What manner of theories are there on the origin of Indo-European case-like prepositions (usually; they were originally postpositions, and a handful of languages still have postpositions)? They seem like a rather unusual breed of word, linguistically, in that they can seemingly act as both particles and adverbs as far back as PIE. This duality is especially evident in the fact that as particles they are free-standing words in all IE languages I know of, while in PIE and some modern IE languages (English being a counter-example) the adverbial forms are bound morphemes of the verb.

Thinking it over, I have two thoughts, though it's possible neither is correct (if the answer is known at all). First, they could have originally been free-standing verbs. This of course suggests that pre-PIE was a serial verb language, though I guess it's possible they could have been verbs of free-standing clauses (although that seems less probable).

The more complicated (and I think interesting) idea is they were originally bound derivational morphemes (possibly free-standing adverbs prior to fusion with the verb), and the object of the preposition was in fact the object of the verb itself. This implies that you could at one point only have up to two parameters of a verb, rather than the ability of modern languages to have many connected to a single verb by different prepositions or cases. As such something like "He brought it for her" would require something like "He brought it. [He] did-for her."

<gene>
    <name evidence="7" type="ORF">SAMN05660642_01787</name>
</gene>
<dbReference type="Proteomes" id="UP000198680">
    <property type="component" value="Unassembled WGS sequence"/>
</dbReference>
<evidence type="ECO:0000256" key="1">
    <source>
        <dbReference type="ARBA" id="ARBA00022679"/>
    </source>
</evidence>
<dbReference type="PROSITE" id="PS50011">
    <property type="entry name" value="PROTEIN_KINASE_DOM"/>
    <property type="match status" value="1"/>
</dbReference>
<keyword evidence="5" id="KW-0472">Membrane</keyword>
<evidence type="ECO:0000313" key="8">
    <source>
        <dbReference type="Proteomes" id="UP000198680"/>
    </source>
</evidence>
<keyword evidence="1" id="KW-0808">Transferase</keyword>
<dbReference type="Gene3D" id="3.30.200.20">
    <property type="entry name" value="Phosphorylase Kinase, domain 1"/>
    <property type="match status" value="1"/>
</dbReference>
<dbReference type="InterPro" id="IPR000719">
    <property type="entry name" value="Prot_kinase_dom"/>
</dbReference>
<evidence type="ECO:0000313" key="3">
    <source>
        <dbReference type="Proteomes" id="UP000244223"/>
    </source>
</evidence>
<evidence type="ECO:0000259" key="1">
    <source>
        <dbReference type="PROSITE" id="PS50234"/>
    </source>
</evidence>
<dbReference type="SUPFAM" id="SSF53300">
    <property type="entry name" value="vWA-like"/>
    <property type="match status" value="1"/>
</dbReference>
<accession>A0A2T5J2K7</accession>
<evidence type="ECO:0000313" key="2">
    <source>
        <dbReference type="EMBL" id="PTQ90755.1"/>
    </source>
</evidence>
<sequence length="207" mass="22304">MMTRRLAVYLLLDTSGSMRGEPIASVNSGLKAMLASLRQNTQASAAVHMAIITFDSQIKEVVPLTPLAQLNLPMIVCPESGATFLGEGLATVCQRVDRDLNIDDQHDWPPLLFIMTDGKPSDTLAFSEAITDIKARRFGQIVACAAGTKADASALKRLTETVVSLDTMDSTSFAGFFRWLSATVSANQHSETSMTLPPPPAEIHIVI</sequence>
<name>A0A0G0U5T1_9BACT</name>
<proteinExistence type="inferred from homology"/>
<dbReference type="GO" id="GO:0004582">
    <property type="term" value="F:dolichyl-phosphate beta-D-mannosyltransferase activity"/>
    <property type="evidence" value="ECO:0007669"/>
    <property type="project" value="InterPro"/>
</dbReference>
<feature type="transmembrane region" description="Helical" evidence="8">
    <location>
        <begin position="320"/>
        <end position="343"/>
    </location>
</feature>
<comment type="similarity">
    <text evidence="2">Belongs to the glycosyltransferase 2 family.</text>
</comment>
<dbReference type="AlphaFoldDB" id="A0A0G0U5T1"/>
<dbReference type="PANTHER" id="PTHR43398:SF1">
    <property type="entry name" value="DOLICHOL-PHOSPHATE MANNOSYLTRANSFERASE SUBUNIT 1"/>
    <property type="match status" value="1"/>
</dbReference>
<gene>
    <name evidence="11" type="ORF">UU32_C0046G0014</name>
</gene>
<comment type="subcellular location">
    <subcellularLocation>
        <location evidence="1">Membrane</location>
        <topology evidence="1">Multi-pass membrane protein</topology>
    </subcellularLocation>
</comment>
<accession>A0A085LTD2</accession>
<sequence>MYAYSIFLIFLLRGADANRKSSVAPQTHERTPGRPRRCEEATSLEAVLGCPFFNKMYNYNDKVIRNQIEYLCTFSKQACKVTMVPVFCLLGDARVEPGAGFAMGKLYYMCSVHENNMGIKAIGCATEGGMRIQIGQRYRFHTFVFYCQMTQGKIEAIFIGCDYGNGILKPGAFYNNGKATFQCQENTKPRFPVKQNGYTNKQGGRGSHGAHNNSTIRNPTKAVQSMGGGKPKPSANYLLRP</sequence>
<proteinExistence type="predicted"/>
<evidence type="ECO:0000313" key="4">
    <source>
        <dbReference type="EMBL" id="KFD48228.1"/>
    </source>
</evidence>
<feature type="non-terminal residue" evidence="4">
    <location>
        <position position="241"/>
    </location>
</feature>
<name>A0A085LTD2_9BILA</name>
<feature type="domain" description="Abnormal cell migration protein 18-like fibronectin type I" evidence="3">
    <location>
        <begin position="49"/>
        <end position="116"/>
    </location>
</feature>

Of course this idea itself requires answering another question: how bound morphemes became free; usually free-standing words fuse to become bound morphemes, not the other way around. My example above sort of suggests how this might have happened: the deletion of an essentially semantically empty (and therefore redundant) verb such as "do", leaving the derivational morpheme standing on its own, and a resulting fusion of the two clauses into one.

Or I suppose a simpler possibility would be that the differentiation between adverb and particle occurred earlier than that, and at the time the adverb had not yet fused with the verb. Thus the free-standing adverb essentially split into two different words: the original adverb that subsequently fused with the verb to become a bound morpheme, and a particle that remained a distinct word.

Of course it's possible that that idea, while interesting, is entirely off base. Has this question been explored in more detail by other linguists?

Added 9/1: Actually, I can think of a third possibility just to throw out there. If we assume that pre-PIE was more hospitable to null anaphora than modern English, it's possible it had something like "prepositions" in Totonac. In Totonac, "prepositions" are actually bound morphemes of the verb (and there can be more than one such morpheme per verb), and the prepositional objects are themselves bare noun phrases. If the verb is intransitive, the (dipersonal) verb could agree with one of the prepositional objects based on a priority system, but otherwise prepositional objects were entirely unmarked and reference was left to the intuition. If such a system existed in pre-PIE it could have evolved into true particles by such morphemes coming to be bound to their objects rather than the verb, and evolved into adverbs by analysis of null anaphora as object-less.

  • Just as the free-standing as in this sentence is in the position of a verb and, if you will, acting like one, yes. I agree. Especially There! in the sense of do [put] it there is intuitive.
    – vectory
    Commented Aug 22, 2019 at 10:18